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By Reed Richardson

February 10, 2020

Popular science fiction movies and TV shows feature medical care that involves holding a device next to the patient and immediately knowing the precise medication or treatment needed. While in current reality more work goes into gathering the data for clinical decision making, precision medicine and the technology that supports it is bringing healthcare closer to this fictional future. 

Precision medicine takes into account genetics, environment, and lifestyle to determine the best treatment for an individual patient.1 Worldwide there is a growing need for improved drug safety and efficacy.2 Adverse Drug Reactions (ADRs) rank as the fourth leading cause of death in the United States.3 In response, focus is being placed on precision medicine solutions, such as targeted drug therapies and adoption of treatment procedures that reduce side effects and achieve accurate results.2

With more focus on precision medicine, we have the potential to increase doctors’ ability to use genetic and other molecular information as part of routine care. We can better understand underlying causes of disease. We can improve approaches to prevention, diagnosis, and treatment.1

To enable healthcare providers to quickly, efficiently, and accurately predict the most appropriate course of action for a patient, we need to equip them with tools that enhance their clinical workflow and decision making. The right tools can simplify the process of determining the right laboratory testing, medication, or dose.4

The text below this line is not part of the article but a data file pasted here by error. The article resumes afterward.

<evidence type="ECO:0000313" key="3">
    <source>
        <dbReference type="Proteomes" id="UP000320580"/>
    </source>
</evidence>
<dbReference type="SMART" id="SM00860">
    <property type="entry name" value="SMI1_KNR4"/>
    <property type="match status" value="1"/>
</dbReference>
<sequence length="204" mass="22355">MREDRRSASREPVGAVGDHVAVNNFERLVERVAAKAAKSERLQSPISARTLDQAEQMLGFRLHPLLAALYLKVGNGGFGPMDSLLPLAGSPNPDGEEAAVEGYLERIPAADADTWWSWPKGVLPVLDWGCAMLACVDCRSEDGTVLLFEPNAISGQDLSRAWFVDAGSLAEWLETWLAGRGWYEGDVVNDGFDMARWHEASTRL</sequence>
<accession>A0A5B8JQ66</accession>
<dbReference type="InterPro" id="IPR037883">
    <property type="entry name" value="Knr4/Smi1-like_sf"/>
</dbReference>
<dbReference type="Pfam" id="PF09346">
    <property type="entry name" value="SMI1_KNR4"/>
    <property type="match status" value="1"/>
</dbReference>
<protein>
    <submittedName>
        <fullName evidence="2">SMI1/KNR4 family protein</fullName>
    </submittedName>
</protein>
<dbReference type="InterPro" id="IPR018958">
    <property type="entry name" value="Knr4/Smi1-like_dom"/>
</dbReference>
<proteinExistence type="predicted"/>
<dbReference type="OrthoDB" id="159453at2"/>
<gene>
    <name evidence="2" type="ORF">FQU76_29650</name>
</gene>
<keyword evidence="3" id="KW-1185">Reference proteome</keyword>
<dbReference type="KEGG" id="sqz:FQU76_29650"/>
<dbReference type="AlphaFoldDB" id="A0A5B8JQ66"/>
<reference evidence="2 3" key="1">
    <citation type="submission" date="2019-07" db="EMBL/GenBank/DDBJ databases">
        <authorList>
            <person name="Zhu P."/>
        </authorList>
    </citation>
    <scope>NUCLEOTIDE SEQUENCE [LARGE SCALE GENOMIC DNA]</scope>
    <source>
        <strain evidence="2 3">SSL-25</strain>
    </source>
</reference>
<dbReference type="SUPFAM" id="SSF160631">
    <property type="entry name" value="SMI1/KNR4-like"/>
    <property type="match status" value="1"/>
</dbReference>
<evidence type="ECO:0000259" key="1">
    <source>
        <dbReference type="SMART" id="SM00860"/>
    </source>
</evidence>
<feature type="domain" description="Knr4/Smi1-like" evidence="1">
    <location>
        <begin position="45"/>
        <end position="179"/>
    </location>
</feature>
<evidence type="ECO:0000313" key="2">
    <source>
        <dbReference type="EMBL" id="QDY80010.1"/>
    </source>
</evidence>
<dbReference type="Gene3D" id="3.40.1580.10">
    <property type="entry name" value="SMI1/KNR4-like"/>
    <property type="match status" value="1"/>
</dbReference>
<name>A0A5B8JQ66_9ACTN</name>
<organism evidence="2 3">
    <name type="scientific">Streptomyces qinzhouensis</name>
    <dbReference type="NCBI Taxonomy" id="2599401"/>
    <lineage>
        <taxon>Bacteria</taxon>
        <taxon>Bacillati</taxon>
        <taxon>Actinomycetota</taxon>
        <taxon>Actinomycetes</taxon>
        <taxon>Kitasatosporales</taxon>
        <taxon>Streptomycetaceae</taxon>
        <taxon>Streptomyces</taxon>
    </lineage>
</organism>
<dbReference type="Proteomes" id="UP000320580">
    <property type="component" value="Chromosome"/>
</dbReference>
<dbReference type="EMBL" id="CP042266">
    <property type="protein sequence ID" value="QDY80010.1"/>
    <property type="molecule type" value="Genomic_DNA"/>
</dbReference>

For example, using pharmacogenetic (PGx) testing, we can learn how our bodies are likely to process and react to medication. With PGx test results, the provider can select an increased or lowered dose or choose one medication over another to best suit the patient’s genetic makeup. With an increase in the use of PGx testing, however, comes additional responsibility for the healthcare provider to select a test from the more than 65,000 available and to interpret the results to select the correct treatment.  

hc1 PGx Advisor™ helps healthcare providers wade through all of the information by combining conventional medication therapy management (MTM), pharmacogenomics, and integrated engagement and monitoring workflows specific to the individual patient. PGx Advisor enables precision prescribing by producing a detailed Rx Scoring Report using a real-time database of drug interactions, FDA warnings and pharmacogenomic markers combined with prescription and medical claims, formulary and demographic data. To learn more about PGx Advisor, request a demo at hc1.com

 

References

  1. Lister Hill National Center for Biomedical Communications. (21 Jan 2020). Genetics Home Reference. U.S. National Library of Medicine National Institutes of Health Department of Health & Human Services. https://www.hc1.com/ 
  2. Market Research Future. (30 July 2019).Pharmacogenomics Market Evolving Technology, Size, Share, Emerging Trends and Key Players Outlook to 2023. https://www.openpr.com/news/1814490/pharmacogenomics-market-evolving-technology-size-share
  3. FDA. (6 Mar 2018).Preventable Adverse Drug Reactions: A Focus on Drug Interactions. https://www.fda.gov/drugs/drug-interactions-labeling/preventable-adverse-drug-reactions-focus-drug-interactions  
  4. Seyhan, A.A., Carini, C. (5 Apr 2019). Are innovation and new technologies in precision medicine paving a new era in patients centric care? Journal of Translational Medicine. https://translational-medicine.biomedcentral.com/articles/10.1186/s12967-019-1864-9 

 

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